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Volunteers to help homeless vets

December 10, 2008|By MATTHEW UMSTEAD

MARTINSBURG, W.VA. -- A contingent of volunteers and staff at the Veterans Affairs Medical Center in Berkeley County on Saturday will "serve the veterans who served us" at an outreach event for homeless veterans in the four-state area.

"We're hoping for a good turnout," said Michelle R. Cooke, chief of the medical center's domiciliary residential rehabilitation treatment program.

From 9 a.m. to 2 p.m., the first "HeroHaven Homeless Veterans Stand Down" at the medical center will offer homeless veterans an opportunity to receive health and mental health screenings, housing services, employment support and other information for free. Clothing and comfort items will be given out, and lunch will be served, officials said.

Organizers have arranged for shuttle bus transportation to the medical center from locations in Virginia, West Virginia, Maryland and Pennsylvania, which are in the medical center's 23-county patient service area.

Veterans should be at Salvation Army locations in Winchester and Harrisonburg, Va., at 8 a.m.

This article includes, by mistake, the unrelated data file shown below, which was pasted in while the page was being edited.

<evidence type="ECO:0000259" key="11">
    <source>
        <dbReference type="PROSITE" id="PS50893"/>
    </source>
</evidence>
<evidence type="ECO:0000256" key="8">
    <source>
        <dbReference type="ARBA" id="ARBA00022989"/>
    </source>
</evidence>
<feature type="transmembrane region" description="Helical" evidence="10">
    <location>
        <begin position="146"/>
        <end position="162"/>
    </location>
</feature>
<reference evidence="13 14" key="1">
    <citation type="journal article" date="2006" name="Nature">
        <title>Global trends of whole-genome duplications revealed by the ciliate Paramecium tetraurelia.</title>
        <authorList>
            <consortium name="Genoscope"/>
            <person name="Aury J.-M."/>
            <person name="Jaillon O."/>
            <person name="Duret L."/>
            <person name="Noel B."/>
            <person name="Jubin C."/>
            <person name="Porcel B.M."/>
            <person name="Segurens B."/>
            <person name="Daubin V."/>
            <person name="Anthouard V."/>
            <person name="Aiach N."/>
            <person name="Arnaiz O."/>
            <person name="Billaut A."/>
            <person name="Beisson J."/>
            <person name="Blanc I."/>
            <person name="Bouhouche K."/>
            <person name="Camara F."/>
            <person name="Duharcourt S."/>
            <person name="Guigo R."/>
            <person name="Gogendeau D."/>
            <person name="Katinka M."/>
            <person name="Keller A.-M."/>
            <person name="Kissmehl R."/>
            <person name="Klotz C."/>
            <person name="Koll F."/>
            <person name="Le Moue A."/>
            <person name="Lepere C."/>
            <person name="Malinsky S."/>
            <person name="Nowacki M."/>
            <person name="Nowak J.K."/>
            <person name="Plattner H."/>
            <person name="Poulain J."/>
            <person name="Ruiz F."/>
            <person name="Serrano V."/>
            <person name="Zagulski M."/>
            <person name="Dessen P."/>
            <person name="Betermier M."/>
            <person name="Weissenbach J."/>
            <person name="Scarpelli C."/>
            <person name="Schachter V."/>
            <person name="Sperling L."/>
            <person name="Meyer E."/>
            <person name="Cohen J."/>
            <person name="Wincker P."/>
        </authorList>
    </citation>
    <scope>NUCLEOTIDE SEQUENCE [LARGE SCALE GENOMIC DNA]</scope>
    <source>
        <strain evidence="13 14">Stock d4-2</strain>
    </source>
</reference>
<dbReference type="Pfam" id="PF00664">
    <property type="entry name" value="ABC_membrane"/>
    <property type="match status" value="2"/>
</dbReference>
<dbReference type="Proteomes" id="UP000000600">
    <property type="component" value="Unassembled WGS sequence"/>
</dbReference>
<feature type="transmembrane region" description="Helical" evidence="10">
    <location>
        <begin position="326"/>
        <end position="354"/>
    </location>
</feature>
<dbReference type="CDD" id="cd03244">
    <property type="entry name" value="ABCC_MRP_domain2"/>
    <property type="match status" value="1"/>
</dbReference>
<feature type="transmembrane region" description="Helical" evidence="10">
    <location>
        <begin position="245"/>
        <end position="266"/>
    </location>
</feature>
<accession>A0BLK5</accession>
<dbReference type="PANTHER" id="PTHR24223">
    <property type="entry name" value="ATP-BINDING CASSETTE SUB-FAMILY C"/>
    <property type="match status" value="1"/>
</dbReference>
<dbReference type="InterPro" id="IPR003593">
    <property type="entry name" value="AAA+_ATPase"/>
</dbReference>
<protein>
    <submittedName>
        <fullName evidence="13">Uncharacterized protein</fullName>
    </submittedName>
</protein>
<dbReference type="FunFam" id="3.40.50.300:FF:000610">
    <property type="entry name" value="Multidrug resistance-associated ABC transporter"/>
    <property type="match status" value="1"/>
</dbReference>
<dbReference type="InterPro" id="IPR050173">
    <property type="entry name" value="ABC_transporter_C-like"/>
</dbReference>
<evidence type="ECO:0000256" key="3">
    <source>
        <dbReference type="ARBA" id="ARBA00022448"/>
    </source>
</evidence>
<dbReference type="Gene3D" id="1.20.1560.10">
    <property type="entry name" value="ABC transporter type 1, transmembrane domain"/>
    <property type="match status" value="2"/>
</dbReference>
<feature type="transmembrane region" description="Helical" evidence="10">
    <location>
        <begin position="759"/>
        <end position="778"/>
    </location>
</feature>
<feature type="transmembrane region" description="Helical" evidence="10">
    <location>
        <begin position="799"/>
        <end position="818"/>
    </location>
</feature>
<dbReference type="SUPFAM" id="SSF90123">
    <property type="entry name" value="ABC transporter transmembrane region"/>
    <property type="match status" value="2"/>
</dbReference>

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Veterans may receive transportation from the Bethany House in Martinsburg, Martinsburg Vet Center, Martinsburg and Frederick (Md.) Union Rescue Mission, Four States Christian Mission in Hagerstown, The Salvation Army in Chambersburg, Pa., and the Maranatha Cold Weather Shelter in Chambersburg, beginning at 9 a.m.

"Everything has been donated through our veterans service organizations," Cooke said of the community support and planning efforts that began in September.

"We're very appreciative of that."

Even if a veteran does not have paperwork (DD-214 form) to verify their military service, Cooke said organizers are prepared to make a determination during the event. Individuals need only come to the hospital's front lobby to receive assistance.

Cooke said officials have planned to receive 50 to 150 veterans for the one-day event.

"I have a feeling this is going to be the first of many to come," Cooke said.

"Many veterans don't have a place to call home," Veterans Affairs Medical Center spokeswoman Maria Tamez said in a news release.

"Many struggle mentally and physically after service to our country, and most are too proud to ask for help," she said in the release.

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